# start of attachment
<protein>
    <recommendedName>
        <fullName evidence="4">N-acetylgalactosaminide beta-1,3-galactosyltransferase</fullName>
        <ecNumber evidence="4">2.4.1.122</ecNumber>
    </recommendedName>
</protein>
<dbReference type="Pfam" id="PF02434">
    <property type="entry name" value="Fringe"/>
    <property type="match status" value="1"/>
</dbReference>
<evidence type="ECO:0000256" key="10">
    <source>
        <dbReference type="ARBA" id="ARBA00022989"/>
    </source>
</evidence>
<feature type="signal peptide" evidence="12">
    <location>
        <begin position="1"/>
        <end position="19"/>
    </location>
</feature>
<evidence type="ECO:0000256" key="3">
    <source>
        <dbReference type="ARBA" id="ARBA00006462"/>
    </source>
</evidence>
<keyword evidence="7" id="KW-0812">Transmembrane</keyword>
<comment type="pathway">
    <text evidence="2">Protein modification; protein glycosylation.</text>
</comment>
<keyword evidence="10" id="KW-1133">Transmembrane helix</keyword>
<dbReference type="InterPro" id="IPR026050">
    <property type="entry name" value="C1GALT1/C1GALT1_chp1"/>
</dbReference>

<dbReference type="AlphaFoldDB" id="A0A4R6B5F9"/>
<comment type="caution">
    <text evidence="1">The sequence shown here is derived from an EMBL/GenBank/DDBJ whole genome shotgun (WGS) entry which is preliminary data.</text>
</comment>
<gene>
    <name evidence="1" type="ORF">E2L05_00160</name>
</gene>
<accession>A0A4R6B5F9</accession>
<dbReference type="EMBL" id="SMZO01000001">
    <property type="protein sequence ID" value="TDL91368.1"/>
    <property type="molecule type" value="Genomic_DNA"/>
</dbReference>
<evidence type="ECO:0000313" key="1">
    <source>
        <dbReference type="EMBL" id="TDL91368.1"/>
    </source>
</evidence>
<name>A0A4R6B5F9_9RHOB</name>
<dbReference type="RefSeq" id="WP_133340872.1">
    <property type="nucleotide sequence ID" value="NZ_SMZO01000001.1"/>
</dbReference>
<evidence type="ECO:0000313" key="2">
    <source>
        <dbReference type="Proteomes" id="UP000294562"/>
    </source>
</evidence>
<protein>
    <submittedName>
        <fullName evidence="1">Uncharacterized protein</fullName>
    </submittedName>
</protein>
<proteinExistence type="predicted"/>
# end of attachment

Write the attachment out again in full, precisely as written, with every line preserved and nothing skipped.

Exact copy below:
<protein>
    <recommendedName>
        <fullName evidence="4">N-acetylgalactosaminide beta-1,3-galactosyltransferase</fullName>
        <ecNumber evidence="4">2.4.1.122</ecNumber>
    </recommendedName>
</protein>
<dbReference type="Pfam" id="PF02434">
    <property type="entry name" value="Fringe"/>
    <property type="match status" value="1"/>
</dbReference>
<evidence type="ECO:0000256" key="10">
    <source>
        <dbReference type="ARBA" id="ARBA00022989"/>
    </source>
</evidence>
<feature type="signal peptide" evidence="12">
    <location>
        <begin position="1"/>
        <end position="19"/>
    </location>
</feature>
<evidence type="ECO:0000256" key="3">
    <source>
        <dbReference type="ARBA" id="ARBA00006462"/>
    </source>
</evidence>
<keyword evidence="7" id="KW-0812">Transmembrane</keyword>
<comment type="pathway">
    <text evidence="2">Protein modification; protein glycosylation.</text>
</comment>
<keyword evidence="10" id="KW-1133">Transmembrane helix</keyword>
<dbReference type="InterPro" id="IPR026050">
    <property type="entry name" value="C1GALT1/C1GALT1_chp1"/>
</dbReference>

<dbReference type="AlphaFoldDB" id="A0A4R6B5F9"/>
<comment type="caution">
    <text evidence="1">The sequence shown here is derived from an EMBL/GenBank/DDBJ whole genome shotgun (WGS) entry which is preliminary data.</text>
</comment>
<gene>
    <name evidence="1" type="ORF">E2L05_00160</name>
</gene>
<accession>A0A4R6B5F9</accession>
<dbReference type="EMBL" id="SMZO01000001">
    <property type="protein sequence ID" value="TDL91368.1"/>
    <property type="molecule type" value="Genomic_DNA"/>
</dbReference>
<evidence type="ECO:0000313" key="1">
    <source>
        <dbReference type="EMBL" id="TDL91368.1"/>
    </source>
</evidence>
<name>A0A4R6B5F9_9RHOB</name>
<dbReference type="RefSeq" id="WP_133340872.1">
    <property type="nucleotide sequence ID" value="NZ_SMZO01000001.1"/>
</dbReference>
<evidence type="ECO:0000313" key="2">
    <source>
        <dbReference type="Proteomes" id="UP000294562"/>
    </source>
</evidence>
<protein>
    <submittedName>
        <fullName evidence="1">Uncharacterized protein</fullName>
    </submittedName>
</protein>
<proteinExistence type="predicted"/>